No. It’s not “job hopping”; it’s self-defense.

  2. Boy, singing to the choir on this one, Jason!

    Not happy with “disloyal” employees who “job hop”?

    OK, Mr. CEO, how about, in addition to Jason’s list above, we add:

    * NO LAYOFFs!
    Or, if the employer absolutely MUST to “cut back” they give everyone 6 to 12 months, with full pay and benefits, to find a job before throwing them out on the street!

    * NO “HUMAN RESOURCES”!
    People (other human beings!) are NOT “resources” that are added to and subtracted from the employer’s balance sheet (like raw materials in inventory, etc.) without considering the personal cost paid by those other humans for being declared “redundant” or “excess” or whatever term the accountants like this year!

    Personally, I liked the people in HR much better when it was called “Personnel.” At least that had the word “person” in it to remind management that “HR” is another term for PEOPLE.

    * NO UNEMPLOYMENT PENALTY!
    Be as interested in “active” job seekers as “passive job seekers”! Yes, they’re unemployed – it just MIGHT NOT BE THEIR FAULT, and it certainly doesn’t mean that they are “less” than employed people. Anyone who’s been through a layoff has been astonished at the people who kept their jobs (“that idiot?”) vs. the people who were laid off (“who can do [whatever critical function] when [name] is gone? Why’d they do that?”)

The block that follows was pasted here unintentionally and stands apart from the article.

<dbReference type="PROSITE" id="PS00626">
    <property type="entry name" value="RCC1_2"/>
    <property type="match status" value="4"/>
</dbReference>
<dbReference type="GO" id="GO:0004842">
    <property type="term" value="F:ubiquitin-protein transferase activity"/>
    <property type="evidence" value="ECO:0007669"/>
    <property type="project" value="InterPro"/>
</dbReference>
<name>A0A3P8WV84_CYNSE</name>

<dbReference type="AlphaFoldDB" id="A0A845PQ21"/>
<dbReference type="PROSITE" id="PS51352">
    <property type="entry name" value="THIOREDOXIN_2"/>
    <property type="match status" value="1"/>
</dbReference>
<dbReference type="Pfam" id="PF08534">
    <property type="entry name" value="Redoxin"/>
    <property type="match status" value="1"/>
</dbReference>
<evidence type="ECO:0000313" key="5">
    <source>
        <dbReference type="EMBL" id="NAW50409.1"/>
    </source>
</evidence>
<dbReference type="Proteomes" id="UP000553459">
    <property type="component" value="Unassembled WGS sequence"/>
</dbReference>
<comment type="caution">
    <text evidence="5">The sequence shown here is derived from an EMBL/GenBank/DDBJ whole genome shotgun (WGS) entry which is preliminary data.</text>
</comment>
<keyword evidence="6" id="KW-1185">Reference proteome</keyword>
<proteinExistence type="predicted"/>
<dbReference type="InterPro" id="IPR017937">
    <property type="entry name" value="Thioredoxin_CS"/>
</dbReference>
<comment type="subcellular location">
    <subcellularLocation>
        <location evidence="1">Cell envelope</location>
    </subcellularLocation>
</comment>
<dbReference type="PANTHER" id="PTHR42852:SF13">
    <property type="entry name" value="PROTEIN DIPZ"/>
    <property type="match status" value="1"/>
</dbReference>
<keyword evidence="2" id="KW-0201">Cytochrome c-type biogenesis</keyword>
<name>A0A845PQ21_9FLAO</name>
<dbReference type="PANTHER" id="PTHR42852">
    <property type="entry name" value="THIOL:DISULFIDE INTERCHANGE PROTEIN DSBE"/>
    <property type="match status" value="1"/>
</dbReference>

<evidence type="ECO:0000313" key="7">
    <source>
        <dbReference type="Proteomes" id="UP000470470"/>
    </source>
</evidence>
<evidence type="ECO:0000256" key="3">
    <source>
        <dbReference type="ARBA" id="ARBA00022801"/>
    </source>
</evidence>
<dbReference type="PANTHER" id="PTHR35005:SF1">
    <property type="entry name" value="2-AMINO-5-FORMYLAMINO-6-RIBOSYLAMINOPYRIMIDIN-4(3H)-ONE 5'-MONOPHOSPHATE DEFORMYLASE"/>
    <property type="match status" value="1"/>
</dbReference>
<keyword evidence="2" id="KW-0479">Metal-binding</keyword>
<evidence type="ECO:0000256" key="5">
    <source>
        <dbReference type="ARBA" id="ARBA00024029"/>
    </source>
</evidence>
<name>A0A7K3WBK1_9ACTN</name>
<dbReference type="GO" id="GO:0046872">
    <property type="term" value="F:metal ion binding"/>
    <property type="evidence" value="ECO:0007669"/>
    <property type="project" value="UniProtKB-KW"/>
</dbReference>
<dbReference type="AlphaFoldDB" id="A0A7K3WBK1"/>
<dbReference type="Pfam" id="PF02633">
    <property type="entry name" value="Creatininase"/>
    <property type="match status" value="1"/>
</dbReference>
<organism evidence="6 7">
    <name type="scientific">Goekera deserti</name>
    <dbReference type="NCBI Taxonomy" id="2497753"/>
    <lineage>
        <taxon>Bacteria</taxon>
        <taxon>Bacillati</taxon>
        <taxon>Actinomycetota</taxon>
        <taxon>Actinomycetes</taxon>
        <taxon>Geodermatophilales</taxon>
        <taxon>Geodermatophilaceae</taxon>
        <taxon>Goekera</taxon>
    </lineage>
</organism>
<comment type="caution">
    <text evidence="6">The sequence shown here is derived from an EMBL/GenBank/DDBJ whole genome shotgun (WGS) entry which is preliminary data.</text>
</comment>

* NO POACHING!
    Want your employees to be loyal, how about not “stealing” those treasured “passive job seekers” from other employers!

    I see this post as is a CEO reading the proverbial “writing on the wall.”

    In the future, employers are going to be more worried about “retaining” their employees than planning the next cut backs, because a few decades of treating people like disposable wipes has had a price associated with it.

    The balance of power is shifting from the employers to the employees because:
    * The shift in workforce demographics (Boomers leaving the job market), slowed now by the bad economy will inevitably pick up as the economy improves because we Boomers have been looking forward to our retirement.
    * Technology enabling job seekers to be better known (think personal branding) AND more visible (LinkedIn, ZoomInfo, Twitter, Facebook, blogs, etc.).

    NOT that I’m opinionated about this or anything :-)

  3. reinkefj says:

    The operative question is can “the little people” save the country from the stupidity of the effete elite?

    Can “we” morph into a “nation of consultants” (i.e., little entrepreneurs and intrapreneurs) all working, like eager beavers, to store up wealth in tangible form. Seeking our own slice of the American Dream.

    To do that “We, The Sheeple” have to wake up and change: inflation, debt, deficit, the overgrown Gooferment bureaucracy, the Gooferment education system, the minimum wage, … … and at least one of our memes — the meme of “entitlement thinking”.

  4. Mark Goldstein says:

    Re sending your resume as a PDF attachment, I also put a picture (.jpg) of my resume in the body of the e-mail at the bottom. This is for lazy hiring managers, recruiters, etc. They don’t need to open an attachment. The reason for the picture is to ensure that the recipients e-mail program shows the resume in the body correctly formatted.